Maureen HoweJun-18Mar 10, 202224,350 — 6,750 31,1001,831,479 780,000 23517.6Yes
Mar 4, 202122,500 — 6,697 29,1971,471,529 
Change+1,850 — +53+1,903+359,950
Robert KostelnikSep-08Mar 10, 202227,000 8,958— 35,9582,117,567 780,000 27120.4Yes
Mar 4, 202127,000 8,529— 35,5291,790,662 
Change+429— +429+326,905
Leslie O'DonoghueApr-20Mar 10, 202211,000— 5,42416,424967,209 780,000 1249.3Yes
Mar 4, 202111,000— 3,00014,000705,600 
Change+2,424 +2,424+261,609
Kevin RodgersJul-19Mar 10, 20226,000— 8,969 14,969881,524 780,000 1138.5Yes
Mar 4, 20216,0006,516 12,516630,806 
Change+2,453 +2,453+250,718
Margaret WalkerApr-15Mar 10, 20229,5008,958— 18,4581,086,992 780,000 13910.5Yes
Mar 4, 20219,5008,529— 18,029908,662 
Change+429— +429+178,330
Benita WarmboldFeb-16Mar 10, 20226,000 — 16,954 22,954 1,351,761 780,000 17313.0Yes
Mar 4, 20216,000 — 14,438 20,438 1,030,075 
Change— — +2,516+2,516+321,686
Xiaoping YangJan-22Mar 10, 2022300 2,400 2,700159,003780,000 201.5
No(7)
(1)This column includes all Common Shares directly or indirectly beneficially owned or over which control or direction is exercised by each director.
(2)For 2022, this value is calculated using $58.89 per share, being the weighted average closing price of the Common Shares on the TSX for the 90-day period ending March 10, 2022. For 2021, this value is calculated using $50.40 per share, being the weighted average closing price of the Common Shares on the TSX for the 90-day period ending March 4, 2021.
(3)Director share ownership requirements state that non-management directors are to hold Common Shares and/or share units equal to at least three times their total retainer, which includes both the cash and equity components of the retainer.
(4)Mr. Arnell is Chair of the Board and his share ownership requirement is $1,350,000 being three times his total retainer of $450,000.
(5)Mr. Cook is not standing for re-election at the Meeting.
(6)Mr. Floren is President & CEO and therefore does not receive any compensation as a director. See “Share Ownership Requirements” for information regarding Mr. Floren’s holdings and ownership requirements.
(7)Directors have five years from the date of their appointment to meet director share ownership requirements.
39


Ownership of Equity Holdings and Vested DSUs
The following table shows the number of Common Shares and vested DSUs and the accumulated value of such Common Shares and vested DSUs, held by each director as at March 10, 2022. The value of unvested share units is not included in this table.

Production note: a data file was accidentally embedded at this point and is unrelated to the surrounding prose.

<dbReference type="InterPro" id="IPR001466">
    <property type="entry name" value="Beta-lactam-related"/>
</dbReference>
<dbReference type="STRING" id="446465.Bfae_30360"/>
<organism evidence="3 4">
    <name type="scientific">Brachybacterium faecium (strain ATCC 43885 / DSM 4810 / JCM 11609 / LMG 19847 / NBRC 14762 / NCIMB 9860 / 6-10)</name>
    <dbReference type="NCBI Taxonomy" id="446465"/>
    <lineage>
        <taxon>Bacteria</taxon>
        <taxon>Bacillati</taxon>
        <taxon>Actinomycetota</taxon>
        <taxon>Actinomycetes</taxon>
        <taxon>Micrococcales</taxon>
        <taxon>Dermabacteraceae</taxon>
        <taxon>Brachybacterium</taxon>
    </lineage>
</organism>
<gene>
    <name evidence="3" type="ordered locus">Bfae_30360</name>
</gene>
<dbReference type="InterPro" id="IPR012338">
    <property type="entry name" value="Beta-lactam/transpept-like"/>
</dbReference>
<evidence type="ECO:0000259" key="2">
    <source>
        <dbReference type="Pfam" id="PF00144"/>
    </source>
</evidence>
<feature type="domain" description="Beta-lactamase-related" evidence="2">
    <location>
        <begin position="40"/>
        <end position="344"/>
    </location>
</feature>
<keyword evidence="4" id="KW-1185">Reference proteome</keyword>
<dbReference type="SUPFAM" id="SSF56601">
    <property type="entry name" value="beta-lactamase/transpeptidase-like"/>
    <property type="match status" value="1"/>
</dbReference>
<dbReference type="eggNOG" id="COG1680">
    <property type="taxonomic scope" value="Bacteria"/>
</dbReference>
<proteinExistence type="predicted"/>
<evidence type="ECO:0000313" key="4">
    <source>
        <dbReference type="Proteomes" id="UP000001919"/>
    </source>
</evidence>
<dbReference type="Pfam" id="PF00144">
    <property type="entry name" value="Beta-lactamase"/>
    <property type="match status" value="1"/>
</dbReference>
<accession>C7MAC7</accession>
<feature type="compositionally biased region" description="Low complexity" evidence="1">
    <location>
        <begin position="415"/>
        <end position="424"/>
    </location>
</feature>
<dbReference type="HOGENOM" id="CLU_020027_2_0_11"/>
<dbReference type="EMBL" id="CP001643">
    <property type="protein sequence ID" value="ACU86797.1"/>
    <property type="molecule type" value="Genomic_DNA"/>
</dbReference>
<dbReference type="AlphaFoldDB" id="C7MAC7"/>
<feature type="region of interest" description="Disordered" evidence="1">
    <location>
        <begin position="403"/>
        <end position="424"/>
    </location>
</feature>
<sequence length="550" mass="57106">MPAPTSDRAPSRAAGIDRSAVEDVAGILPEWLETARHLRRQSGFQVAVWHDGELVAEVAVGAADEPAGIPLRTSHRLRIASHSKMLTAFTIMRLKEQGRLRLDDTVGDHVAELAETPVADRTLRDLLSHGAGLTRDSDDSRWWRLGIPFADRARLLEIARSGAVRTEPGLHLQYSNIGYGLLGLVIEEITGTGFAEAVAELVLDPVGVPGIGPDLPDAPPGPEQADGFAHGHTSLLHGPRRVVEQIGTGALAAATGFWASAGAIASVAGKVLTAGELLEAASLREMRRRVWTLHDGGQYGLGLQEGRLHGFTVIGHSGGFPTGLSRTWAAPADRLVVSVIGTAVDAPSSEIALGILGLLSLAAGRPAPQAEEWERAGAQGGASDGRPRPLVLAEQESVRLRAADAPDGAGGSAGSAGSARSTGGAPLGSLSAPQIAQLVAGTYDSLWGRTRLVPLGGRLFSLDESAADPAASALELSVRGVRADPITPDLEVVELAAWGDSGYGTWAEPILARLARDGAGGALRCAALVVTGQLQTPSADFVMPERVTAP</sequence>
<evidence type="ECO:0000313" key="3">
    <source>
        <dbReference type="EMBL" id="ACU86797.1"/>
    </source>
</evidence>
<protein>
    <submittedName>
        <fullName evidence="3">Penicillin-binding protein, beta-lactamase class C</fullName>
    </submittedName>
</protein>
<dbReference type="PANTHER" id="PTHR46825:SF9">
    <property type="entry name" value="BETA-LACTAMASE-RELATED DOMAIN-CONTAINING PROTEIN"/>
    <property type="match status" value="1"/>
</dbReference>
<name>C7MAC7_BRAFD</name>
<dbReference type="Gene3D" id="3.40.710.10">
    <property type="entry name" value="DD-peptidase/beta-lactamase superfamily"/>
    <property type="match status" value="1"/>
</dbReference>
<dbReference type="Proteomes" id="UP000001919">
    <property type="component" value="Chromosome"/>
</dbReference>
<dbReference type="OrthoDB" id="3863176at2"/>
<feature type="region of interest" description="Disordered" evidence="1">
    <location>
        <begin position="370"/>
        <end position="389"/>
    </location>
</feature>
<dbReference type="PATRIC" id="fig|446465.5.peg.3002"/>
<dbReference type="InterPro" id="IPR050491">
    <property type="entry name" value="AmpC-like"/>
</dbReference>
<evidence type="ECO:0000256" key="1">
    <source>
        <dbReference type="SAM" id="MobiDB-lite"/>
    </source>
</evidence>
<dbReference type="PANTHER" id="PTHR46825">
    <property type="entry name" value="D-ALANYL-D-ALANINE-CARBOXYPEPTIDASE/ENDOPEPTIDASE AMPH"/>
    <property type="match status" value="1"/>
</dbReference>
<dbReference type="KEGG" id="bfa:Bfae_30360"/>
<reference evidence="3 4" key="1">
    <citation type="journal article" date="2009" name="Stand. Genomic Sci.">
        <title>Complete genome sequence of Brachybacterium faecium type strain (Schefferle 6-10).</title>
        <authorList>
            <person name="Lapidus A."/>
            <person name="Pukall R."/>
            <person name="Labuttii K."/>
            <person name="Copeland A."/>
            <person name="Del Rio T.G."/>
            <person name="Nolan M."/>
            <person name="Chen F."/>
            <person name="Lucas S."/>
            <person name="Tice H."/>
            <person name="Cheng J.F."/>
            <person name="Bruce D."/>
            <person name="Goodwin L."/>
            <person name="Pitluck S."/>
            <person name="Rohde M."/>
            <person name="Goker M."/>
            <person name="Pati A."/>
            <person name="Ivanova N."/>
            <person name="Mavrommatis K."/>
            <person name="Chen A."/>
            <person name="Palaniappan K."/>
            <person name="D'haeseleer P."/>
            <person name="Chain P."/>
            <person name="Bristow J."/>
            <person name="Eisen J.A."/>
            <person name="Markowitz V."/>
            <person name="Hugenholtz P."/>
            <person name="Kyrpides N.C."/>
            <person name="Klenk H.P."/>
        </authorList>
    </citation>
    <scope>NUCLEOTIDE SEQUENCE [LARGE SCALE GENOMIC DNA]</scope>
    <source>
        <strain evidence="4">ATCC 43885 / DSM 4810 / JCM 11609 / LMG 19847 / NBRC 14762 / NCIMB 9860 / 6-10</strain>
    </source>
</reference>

DirectorDirector Since
Common Shares Held(1)
(#)
DSUs Held(2)
(#)
Total Common Shares and DSUs Held
(#)
Accumulated Value(3)
($)
Douglas ArnellOct-165,555 38,92044,475 2,766,345
James BertramOct-1820,525 19,132 39,657 2,466,665
Phillip Cook(4)
May-0630,000 — 30,000 1,866,000
Paul DobsonApr-195,912 — 5,912 367,726
John FlorenJan-13139,676 — 139,676 8,687,847
Maureen HoweJun-1824,350 6,750 31,100 1,934,420
Robert KostelnikSep-0827,000 — 27,000 1,679,400
Leslie O'DonoghueApr-2011,000 5,424 16,424 1,021,573
Kevin RodgersJul-196,000 8,969 14,969 931,072
Margaret WalkerApr-159,500 — 9,500 590,900
Benita WarmboldFeb-166,000 16,954 22,954 1,427,739
Xiaoping YangJan-22300 — 300 18,660

(1)This column includes all Common Shares directly or indirectly beneficially owned or over which control or direction is exercised by each director.
(2)DSUs vest immediately upon grant; however, they may not be redeemed by a director until retirement or upon death. Directors may elect to receive 100%, 50% or 0% of their annual cash retainer and other fees as DSUs. Directors may also elect to receive their share-based award in the form of DSUs. Additional DSUs are credited each quarter corresponding to dividends declared on Common Shares. See "Share-Based Awards - Deferred Share Unit Plan (Director DSUs)" for more information.
(3)For the purpose of this table, this value is calculated using $62.20 per share, being the closing price on the TSX on March 9, 2022, being the date before the date of this Information Circular.
(4)Mr. Cook is not standing for re-election at the Meeting.

40


LETTER TO SHAREHOLDERS

Dear Fellow Shareholders,
2021 Compensation Highlights

We are pleased to share with you Methanex's approach to executive compensation.

Our executive compensation programs are designed to align executive pay with performance and the interests of shareholders, with more than 80% of the CEO's target compensation, and approximately 70% of the Named Executive Officers' target compensation at risk. The at risk portion of the CEO's target compensation is comprised of the short-term incentive plan, weighted at 20%, and the long-term incentive plan, weighted at 64%.